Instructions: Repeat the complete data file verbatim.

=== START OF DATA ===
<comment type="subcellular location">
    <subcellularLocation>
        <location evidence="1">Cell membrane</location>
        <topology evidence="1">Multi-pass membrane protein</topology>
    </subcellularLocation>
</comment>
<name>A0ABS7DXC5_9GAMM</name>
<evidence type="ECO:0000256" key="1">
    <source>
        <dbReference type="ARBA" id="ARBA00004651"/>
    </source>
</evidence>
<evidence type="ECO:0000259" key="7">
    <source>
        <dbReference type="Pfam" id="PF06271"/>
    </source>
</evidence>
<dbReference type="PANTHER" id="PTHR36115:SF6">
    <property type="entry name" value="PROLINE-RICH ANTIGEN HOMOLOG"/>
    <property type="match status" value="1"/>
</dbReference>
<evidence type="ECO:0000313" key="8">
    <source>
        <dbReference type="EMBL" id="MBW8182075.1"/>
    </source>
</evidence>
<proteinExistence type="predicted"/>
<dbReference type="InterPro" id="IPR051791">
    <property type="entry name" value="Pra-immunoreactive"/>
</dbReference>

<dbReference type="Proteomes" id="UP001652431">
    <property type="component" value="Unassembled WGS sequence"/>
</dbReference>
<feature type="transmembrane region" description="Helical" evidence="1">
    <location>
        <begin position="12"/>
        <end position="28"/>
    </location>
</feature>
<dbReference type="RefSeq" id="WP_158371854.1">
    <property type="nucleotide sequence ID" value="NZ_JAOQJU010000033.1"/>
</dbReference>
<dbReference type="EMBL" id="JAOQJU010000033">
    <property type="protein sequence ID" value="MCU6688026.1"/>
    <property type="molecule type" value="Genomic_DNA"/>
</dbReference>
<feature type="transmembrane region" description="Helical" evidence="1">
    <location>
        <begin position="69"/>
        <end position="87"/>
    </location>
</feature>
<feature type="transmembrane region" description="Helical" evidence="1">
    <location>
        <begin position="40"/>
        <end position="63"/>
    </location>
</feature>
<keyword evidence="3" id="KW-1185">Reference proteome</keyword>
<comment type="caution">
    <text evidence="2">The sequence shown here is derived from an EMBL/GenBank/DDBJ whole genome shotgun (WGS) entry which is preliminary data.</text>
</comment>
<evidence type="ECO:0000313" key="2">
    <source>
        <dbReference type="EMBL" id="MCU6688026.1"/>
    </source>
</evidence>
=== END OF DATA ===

<comment type="subcellular location">
    <subcellularLocation>
        <location evidence="1">Cell membrane</location>
        <topology evidence="1">Multi-pass membrane protein</topology>
    </subcellularLocation>
</comment>
<name>A0ABS7DXC5_9GAMM</name>
<evidence type="ECO:0000256" key="1">
    <source>
        <dbReference type="ARBA" id="ARBA00004651"/>
    </source>
</evidence>
<evidence type="ECO:0000259" key="7">
    <source>
        <dbReference type="Pfam" id="PF06271"/>
    </source>
</evidence>
<dbReference type="PANTHER" id="PTHR36115:SF6">
    <property type="entry name" value="PROLINE-RICH ANTIGEN HOMOLOG"/>
    <property type="match status" value="1"/>
</dbReference>
<evidence type="ECO:0000313" key="8">
    <source>
        <dbReference type="EMBL" id="MBW8182075.1"/>
    </source>
</evidence>
<proteinExistence type="predicted"/>
<dbReference type="InterPro" id="IPR051791">
    <property type="entry name" value="Pra-immunoreactive"/>
</dbReference>

<dbReference type="Proteomes" id="UP001652431">
    <property type="component" value="Unassembled WGS sequence"/>
</dbReference>
<feature type="transmembrane region" description="Helical" evidence="1">
    <location>
        <begin position="12"/>
        <end position="28"/>
    </location>
</feature>
<dbReference type="RefSeq" id="WP_158371854.1">
    <property type="nucleotide sequence ID" value="NZ_JAOQJU010000033.1"/>
</dbReference>
<dbReference type="EMBL" id="JAOQJU010000033">
    <property type="protein sequence ID" value="MCU6688026.1"/>
    <property type="molecule type" value="Genomic_DNA"/>
</dbReference>
<feature type="transmembrane region" description="Helical" evidence="1">
    <location>
        <begin position="69"/>
        <end position="87"/>
    </location>
</feature>
<feature type="transmembrane region" description="Helical" evidence="1">
    <location>
        <begin position="40"/>
        <end position="63"/>
    </location>
</feature>
<keyword evidence="3" id="KW-1185">Reference proteome</keyword>
<comment type="caution">
    <text evidence="2">The sequence shown here is derived from an EMBL/GenBank/DDBJ whole genome shotgun (WGS) entry which is preliminary data.</text>
</comment>
<evidence type="ECO:0000313" key="2">
    <source>
        <dbReference type="EMBL" id="MCU6688026.1"/>
    </source>
</evidence>